- Have a FERPA horror story? E-mail DTH General Manager Kevin Schwartz, who is collecting tales of FERPA misuse to mount a campaign for reform.
20 April 2010
For several weeks now I’ve been posting on The Daily Tar Heel’s new Tumblr blog. The idea was borne out of my experience with my personal Tumblr and through this Q&A with the man behind the Newsweek Tumblr.
So far I’ve used the blog to share DTH cartoons, photos of weird goings-on in the Quad, reader comments and national stories about higher education trends. It veers more towards the light-hearted, although I have used to to respond to complaints about our coverage I saw raised in other Tumblr blogs.
What I like: Mostly, it’s ease of use. These are things I come across throughout the day, and they don’t always have a place elsewhere. In the past I’ve thrown similar-style blog posts up on our campus blog, but it’s not well-suited for a quick quote, photo or link. And sometimes that’s all that needs to be shared.
I’m not so sure how this fits into our overall strategy, or whether it serves any purpose. Even if it does, I’m not sure if it’s something that is worth devoting limited time and resources to. We’re steadily gaining followers, and we’ve gotten a good deal of traffic from links posted to Twitter, but whether readers get anything out of it is another question. Undoubtedly we’re reading a different type of audience than we typically do though, so the question becomes then how to get them to dailytarheel.com. And that I haven’t figured out yet. Any suggestions?
16 April 2010
I’m really happy to announce what will be my last job at The Daily Tar Heel: community manager. As online managing editor I helped create this role, and I’m excited to see it continue and play a part in shaping it. We’ve made so many strides this year under Emily Stephenson’s leadership, and I only hope to continue in that vein.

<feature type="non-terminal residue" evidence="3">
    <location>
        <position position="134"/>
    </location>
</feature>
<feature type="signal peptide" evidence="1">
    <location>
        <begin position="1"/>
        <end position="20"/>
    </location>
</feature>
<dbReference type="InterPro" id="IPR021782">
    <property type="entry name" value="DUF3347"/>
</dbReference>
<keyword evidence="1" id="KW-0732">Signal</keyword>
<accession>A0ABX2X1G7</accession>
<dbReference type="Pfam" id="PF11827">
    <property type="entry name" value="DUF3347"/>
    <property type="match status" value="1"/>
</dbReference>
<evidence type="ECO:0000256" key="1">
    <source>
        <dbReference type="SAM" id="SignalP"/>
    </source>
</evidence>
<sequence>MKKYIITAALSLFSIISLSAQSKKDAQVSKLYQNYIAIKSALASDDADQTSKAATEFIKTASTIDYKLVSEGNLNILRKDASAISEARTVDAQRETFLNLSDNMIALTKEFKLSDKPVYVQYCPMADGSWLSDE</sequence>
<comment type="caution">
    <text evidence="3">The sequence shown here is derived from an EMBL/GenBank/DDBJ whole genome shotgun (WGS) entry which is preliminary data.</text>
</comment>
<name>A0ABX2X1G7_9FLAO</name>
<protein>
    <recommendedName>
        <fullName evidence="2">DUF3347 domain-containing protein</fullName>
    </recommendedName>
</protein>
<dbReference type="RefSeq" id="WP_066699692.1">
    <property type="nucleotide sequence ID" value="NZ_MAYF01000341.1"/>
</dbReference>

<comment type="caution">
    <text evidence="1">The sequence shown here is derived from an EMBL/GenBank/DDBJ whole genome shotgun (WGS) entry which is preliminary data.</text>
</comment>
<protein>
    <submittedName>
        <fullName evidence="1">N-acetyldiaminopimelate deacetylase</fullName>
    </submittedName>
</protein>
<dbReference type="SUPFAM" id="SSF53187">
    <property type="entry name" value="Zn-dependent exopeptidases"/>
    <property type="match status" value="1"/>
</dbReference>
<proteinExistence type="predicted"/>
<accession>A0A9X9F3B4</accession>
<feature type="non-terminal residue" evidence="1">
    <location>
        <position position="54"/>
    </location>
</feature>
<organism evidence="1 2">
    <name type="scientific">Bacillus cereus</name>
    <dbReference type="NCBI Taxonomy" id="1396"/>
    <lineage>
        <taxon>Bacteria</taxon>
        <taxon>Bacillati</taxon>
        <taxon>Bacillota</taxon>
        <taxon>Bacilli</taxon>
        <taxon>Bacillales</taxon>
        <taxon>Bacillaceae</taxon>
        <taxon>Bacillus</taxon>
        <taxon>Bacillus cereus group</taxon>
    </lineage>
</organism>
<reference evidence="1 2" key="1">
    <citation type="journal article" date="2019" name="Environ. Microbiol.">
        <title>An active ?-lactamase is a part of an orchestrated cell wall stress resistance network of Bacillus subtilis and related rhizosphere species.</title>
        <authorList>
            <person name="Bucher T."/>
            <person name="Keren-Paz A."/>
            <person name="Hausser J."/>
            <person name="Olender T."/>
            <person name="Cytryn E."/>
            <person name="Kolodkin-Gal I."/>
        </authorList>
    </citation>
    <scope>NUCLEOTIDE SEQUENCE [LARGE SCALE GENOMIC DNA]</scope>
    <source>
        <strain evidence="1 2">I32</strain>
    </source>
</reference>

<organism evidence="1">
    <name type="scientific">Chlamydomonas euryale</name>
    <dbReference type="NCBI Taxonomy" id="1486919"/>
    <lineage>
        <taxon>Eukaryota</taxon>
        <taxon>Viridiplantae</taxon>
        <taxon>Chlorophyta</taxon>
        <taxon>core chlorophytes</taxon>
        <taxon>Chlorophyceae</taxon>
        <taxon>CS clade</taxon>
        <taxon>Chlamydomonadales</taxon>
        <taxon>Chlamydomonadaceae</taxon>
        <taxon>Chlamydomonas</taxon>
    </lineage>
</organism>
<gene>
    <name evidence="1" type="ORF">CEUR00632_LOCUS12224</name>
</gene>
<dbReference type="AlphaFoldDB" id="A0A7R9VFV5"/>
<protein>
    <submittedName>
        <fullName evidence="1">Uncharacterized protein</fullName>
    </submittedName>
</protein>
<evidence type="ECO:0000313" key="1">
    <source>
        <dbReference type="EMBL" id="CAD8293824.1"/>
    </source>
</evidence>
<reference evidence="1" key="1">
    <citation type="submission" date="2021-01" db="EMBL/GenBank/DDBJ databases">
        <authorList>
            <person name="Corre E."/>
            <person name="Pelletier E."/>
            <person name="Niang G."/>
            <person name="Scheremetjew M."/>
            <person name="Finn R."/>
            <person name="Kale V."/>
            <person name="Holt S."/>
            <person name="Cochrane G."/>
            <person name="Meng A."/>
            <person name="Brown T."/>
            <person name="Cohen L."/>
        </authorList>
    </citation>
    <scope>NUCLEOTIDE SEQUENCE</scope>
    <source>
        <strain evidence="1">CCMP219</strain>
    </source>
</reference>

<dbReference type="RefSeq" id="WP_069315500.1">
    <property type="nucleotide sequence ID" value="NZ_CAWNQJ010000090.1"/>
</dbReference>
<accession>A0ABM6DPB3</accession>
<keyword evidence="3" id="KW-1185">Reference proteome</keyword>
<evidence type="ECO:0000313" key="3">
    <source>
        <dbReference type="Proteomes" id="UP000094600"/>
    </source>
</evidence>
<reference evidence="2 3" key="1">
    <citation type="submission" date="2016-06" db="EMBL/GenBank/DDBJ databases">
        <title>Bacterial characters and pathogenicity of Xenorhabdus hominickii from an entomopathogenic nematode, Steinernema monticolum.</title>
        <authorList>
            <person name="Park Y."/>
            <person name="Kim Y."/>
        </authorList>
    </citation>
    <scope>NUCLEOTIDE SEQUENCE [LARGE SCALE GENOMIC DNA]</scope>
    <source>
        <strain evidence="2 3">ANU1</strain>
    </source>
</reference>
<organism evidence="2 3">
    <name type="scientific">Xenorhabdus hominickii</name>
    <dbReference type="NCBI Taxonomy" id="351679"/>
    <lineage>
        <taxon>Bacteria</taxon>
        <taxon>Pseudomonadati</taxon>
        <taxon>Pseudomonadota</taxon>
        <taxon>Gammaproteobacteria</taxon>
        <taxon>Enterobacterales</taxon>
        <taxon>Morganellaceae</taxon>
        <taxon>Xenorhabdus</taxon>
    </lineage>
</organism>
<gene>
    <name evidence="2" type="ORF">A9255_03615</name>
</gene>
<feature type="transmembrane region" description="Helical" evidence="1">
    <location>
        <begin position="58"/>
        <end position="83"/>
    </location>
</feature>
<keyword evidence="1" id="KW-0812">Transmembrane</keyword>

My title is officially community manager, but I most identify with the notion of a community host similar to how Steve Buttry has described the role. Here’s how I described the role in my application:
Ideally, the community manager would realize that there’s actually very little about the community that can be managed; instead, she needs to be able to participate and know how to get the most out of each interaction. The community manager needs to be a personable and recognizable figure in the community, such that people know who to contact with concerns and ideas. She also needs to be trusted by the community. The community manager must recognize that she needs to build a relationship with the community before she can accomplish her goals. We can’t just swoop in and ask readers to share things with us — there needs to be a relationship from the beginning that encourages openness. For the DTH, the community manager needs to be someone who can relay concerns back to the newsroom and make its mission more transparent to readers.
I have my own ideas for what I can do with the role, and I’m excited to get started. For those who are old hats at this job, any advice?